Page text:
It was a sprint skier’s delight for nearly three-minutes on the 1.6-kilometer loop in Ulricehamn, Sweden on Saturday. In the uptick towards the hets on this working skier’s course an unusual name, as far as results go, topped the leaderboard after qualification.
Finland’s Joni Mæki (26) was the fastest qualifier in 2:58.41. Before the last few weeks, Mæki had flown under our radar until he and Bolshunov captured cross-country headlines a few weeks back in Lahti. Before his notoriety, and before this weekend, Mæki had a single individual World Cup top-10, the seventh-best time in the 2020 Ruka 15 k pursuit.
Let’s just say his ability to stay with Russia’s Alexander Bolshunov on the final leg of the 4 x 7..5 k relay in Lahti may have opened his eyes. He was quick in qualification today.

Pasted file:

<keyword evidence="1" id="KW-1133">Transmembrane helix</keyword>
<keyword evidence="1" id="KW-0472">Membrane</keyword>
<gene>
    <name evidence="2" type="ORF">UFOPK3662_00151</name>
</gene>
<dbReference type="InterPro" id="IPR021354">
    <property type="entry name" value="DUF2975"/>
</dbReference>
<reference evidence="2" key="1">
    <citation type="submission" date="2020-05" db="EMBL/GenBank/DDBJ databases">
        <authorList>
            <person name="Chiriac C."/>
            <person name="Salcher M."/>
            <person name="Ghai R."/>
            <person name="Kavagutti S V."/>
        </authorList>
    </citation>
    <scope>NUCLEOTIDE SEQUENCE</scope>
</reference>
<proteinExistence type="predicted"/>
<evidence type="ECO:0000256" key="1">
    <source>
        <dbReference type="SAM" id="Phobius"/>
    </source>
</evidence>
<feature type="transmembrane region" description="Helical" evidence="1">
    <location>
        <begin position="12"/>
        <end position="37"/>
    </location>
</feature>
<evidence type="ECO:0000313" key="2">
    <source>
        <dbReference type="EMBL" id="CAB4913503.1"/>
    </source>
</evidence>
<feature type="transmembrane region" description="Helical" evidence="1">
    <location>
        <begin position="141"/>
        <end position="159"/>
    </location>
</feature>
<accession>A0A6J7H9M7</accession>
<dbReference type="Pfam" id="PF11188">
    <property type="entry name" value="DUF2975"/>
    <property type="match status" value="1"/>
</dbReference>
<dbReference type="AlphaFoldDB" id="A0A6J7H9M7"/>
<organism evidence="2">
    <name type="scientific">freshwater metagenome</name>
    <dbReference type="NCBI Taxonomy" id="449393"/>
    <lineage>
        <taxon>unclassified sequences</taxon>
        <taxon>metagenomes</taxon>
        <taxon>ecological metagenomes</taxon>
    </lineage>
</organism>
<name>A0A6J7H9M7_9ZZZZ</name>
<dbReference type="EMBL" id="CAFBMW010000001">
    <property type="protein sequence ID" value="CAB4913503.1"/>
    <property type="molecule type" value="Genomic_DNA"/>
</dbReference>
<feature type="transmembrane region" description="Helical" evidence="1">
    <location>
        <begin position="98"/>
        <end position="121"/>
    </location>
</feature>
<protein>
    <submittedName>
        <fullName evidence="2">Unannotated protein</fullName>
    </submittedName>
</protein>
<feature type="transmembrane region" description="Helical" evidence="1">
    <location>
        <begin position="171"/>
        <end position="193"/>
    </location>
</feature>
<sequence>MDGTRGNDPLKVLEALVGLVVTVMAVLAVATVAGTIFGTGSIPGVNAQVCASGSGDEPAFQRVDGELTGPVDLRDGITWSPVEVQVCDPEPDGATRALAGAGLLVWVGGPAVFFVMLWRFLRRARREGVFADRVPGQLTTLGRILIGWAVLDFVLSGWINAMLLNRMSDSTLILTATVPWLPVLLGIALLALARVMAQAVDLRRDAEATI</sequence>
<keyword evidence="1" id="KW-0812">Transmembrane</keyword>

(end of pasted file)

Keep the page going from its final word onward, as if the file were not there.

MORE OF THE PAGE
Absent from the scene as he and his Norwegian A-Team mates prep for Worlds was Norwegian speedster Johannes Høsflot Klæbo. In fact, and we’ll note this in more detail later, no Norwegians advanced to the finals. (Which reminds us to explain that as we come closer to the start of the World Championships later this month, many of the cross-country skiers likely to medal there will take time away from the World Cup to dial in their World’s fitness.)
Otherwise, many of the usual suspects were in the skate sprint mix. However, the most notable qualifier from North America was Canada’s Graham Ritchie (22) in 9th (+4:06). According to FIS, this was the U-23 skier’s ninth World Cup start.
The Americans qualified three men for the heats. In order they were Simi Hamilton in 23rd (+6.95), Logan Hanneman 25th (+7.53), and Kevin Bolger 24th (+7.46).